Like many concepts in the social sciences, democracy is still tough to define. Because often many military juntas, single-party regimes, and dictatorships also used their rulings as per democratic. Despite such claims, the core idea of public inclusion in the system remains very basic to democratic government and has been flourishing globally.

The Greek word ‘democracy’ has since emphasized the supreme power of ordinary people. It institutionalized the very word ‘freedom’. In policymaking, both domestic and external, the democratic government has to do it through some basic institutions, namely, the legislature, bureaucracy, and judiciary. However, there are some important characteristics of democratic rule:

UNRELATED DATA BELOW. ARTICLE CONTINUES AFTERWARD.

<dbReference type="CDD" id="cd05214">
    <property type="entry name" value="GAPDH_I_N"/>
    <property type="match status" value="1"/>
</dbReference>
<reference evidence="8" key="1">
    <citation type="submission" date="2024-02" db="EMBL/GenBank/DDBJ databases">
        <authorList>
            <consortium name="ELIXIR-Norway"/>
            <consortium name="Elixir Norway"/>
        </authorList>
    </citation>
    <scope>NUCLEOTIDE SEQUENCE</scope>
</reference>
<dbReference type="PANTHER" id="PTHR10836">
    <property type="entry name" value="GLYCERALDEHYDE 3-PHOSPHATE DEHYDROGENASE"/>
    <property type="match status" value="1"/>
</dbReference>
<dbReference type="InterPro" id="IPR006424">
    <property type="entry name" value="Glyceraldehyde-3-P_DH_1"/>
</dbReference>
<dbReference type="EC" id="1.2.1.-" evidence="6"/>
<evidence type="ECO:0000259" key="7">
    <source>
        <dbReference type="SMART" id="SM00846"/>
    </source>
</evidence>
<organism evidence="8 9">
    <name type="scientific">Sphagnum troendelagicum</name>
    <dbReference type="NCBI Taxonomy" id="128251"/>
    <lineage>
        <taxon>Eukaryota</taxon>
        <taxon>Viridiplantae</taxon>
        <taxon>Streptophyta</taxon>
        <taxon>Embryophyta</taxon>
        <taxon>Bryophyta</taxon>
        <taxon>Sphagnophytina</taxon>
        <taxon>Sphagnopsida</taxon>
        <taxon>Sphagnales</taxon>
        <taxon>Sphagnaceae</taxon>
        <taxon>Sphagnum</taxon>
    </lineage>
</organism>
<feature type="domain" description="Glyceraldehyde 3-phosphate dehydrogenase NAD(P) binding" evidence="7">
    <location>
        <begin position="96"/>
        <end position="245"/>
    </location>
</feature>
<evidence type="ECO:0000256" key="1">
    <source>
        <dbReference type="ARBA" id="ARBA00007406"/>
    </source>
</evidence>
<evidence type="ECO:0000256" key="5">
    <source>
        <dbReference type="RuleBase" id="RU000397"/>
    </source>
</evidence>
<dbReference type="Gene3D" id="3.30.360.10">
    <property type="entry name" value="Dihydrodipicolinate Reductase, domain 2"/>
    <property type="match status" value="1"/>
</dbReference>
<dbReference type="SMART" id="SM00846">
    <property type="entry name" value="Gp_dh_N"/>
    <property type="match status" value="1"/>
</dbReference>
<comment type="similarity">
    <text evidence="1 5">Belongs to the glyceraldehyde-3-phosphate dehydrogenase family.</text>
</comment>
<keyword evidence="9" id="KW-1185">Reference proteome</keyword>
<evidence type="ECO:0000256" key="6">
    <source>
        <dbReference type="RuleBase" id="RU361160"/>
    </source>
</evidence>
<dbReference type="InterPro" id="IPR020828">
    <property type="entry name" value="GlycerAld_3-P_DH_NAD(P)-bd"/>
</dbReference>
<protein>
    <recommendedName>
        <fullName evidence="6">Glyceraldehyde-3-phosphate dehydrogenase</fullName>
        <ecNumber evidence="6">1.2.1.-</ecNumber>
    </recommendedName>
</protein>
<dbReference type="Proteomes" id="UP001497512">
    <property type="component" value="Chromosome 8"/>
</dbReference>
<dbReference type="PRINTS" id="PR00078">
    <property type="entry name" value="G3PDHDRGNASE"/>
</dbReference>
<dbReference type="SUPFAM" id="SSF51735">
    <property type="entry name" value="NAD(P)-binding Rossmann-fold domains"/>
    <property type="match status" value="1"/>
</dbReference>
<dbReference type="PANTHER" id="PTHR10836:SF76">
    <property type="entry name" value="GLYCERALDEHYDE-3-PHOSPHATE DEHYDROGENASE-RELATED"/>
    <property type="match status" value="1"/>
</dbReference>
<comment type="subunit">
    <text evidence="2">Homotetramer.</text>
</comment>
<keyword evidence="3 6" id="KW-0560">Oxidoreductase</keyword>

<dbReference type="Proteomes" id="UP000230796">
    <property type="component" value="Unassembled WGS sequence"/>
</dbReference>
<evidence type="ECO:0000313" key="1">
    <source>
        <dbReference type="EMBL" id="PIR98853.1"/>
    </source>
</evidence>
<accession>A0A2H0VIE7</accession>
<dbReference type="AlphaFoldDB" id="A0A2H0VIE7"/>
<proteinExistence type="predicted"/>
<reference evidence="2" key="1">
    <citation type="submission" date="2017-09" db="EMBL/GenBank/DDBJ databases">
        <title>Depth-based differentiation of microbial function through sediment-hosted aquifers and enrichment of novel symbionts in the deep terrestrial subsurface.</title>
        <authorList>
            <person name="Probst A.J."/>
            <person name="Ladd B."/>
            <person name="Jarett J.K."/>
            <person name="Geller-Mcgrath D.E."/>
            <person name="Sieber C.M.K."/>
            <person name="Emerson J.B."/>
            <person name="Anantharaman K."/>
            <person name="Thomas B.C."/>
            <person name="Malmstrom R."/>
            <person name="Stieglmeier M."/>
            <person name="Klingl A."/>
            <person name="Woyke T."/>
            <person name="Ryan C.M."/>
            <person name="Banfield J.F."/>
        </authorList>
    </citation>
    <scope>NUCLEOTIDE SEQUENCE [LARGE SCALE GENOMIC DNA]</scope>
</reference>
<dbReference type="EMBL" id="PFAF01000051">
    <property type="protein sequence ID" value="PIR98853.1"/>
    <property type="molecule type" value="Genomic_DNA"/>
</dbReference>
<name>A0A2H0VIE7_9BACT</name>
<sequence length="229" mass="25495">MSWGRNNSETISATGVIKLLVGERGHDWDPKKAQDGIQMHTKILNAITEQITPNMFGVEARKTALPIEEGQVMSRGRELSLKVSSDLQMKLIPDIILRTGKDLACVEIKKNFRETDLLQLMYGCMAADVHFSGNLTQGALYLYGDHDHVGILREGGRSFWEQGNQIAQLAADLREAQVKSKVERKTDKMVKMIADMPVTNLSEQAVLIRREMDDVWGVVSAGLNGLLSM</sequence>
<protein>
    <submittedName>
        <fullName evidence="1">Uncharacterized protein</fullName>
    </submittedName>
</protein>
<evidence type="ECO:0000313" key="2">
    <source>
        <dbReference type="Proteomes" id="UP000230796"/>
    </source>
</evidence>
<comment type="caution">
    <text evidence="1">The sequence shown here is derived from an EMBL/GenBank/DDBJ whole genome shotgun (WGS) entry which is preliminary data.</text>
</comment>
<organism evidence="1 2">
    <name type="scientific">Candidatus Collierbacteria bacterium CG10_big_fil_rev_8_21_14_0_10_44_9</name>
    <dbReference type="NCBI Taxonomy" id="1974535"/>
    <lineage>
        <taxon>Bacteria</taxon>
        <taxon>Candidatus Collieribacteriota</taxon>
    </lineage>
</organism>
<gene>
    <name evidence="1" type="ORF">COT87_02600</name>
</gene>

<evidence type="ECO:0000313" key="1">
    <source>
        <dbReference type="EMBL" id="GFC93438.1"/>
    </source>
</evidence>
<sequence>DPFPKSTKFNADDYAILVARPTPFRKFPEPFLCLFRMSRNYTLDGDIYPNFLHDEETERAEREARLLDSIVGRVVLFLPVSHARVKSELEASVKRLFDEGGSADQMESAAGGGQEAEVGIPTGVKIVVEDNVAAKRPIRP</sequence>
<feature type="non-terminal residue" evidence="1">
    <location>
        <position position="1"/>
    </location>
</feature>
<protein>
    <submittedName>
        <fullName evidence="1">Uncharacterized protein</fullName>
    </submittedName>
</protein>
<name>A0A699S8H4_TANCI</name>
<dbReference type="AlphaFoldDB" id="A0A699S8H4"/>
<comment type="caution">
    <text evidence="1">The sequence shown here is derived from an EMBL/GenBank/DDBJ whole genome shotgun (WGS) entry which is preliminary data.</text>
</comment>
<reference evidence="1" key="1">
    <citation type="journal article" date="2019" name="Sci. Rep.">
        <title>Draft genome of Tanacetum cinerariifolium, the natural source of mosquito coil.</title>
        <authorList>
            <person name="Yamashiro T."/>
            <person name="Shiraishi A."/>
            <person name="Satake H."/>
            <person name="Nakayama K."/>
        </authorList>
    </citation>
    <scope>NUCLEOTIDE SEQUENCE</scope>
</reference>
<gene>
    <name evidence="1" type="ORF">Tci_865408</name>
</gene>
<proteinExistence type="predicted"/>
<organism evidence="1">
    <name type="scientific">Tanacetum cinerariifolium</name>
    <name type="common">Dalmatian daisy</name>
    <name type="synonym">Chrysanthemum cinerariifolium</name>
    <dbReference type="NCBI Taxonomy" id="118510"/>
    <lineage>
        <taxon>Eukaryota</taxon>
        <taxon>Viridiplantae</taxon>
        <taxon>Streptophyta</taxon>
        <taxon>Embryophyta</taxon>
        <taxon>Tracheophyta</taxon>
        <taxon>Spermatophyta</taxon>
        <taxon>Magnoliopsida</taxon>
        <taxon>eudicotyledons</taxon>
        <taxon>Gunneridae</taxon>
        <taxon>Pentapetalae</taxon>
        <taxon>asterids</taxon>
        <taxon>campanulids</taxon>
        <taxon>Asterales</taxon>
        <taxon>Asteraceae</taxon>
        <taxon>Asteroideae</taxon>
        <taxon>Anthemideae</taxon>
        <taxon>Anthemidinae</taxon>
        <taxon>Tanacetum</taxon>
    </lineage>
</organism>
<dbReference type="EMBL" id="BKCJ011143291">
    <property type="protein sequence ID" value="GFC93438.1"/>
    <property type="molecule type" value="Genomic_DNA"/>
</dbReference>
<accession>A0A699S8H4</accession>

• Principles of individual rights and majority rules
  • Decentralization of powers
  • Protection of human rights
  • Fair election
  • Common satisfaction through mutual collaboration

Comparison Between Authoritarianism and Democratic Structure in Foreign Policy Decision Making;

Regarding the question, I prefer that a democratic structure in foreign policy decision-making is more effective than an autocratic system. In favor of my argument, at first I will present the strong points of authoritarian structures provided by many scholars.

Then I’ll try to point out their criticism of the Democratic system in foreign policy making. And then I will present my logic in favor of my argument about why the Democratic structure of government acts effectively in foreign policy decision-making.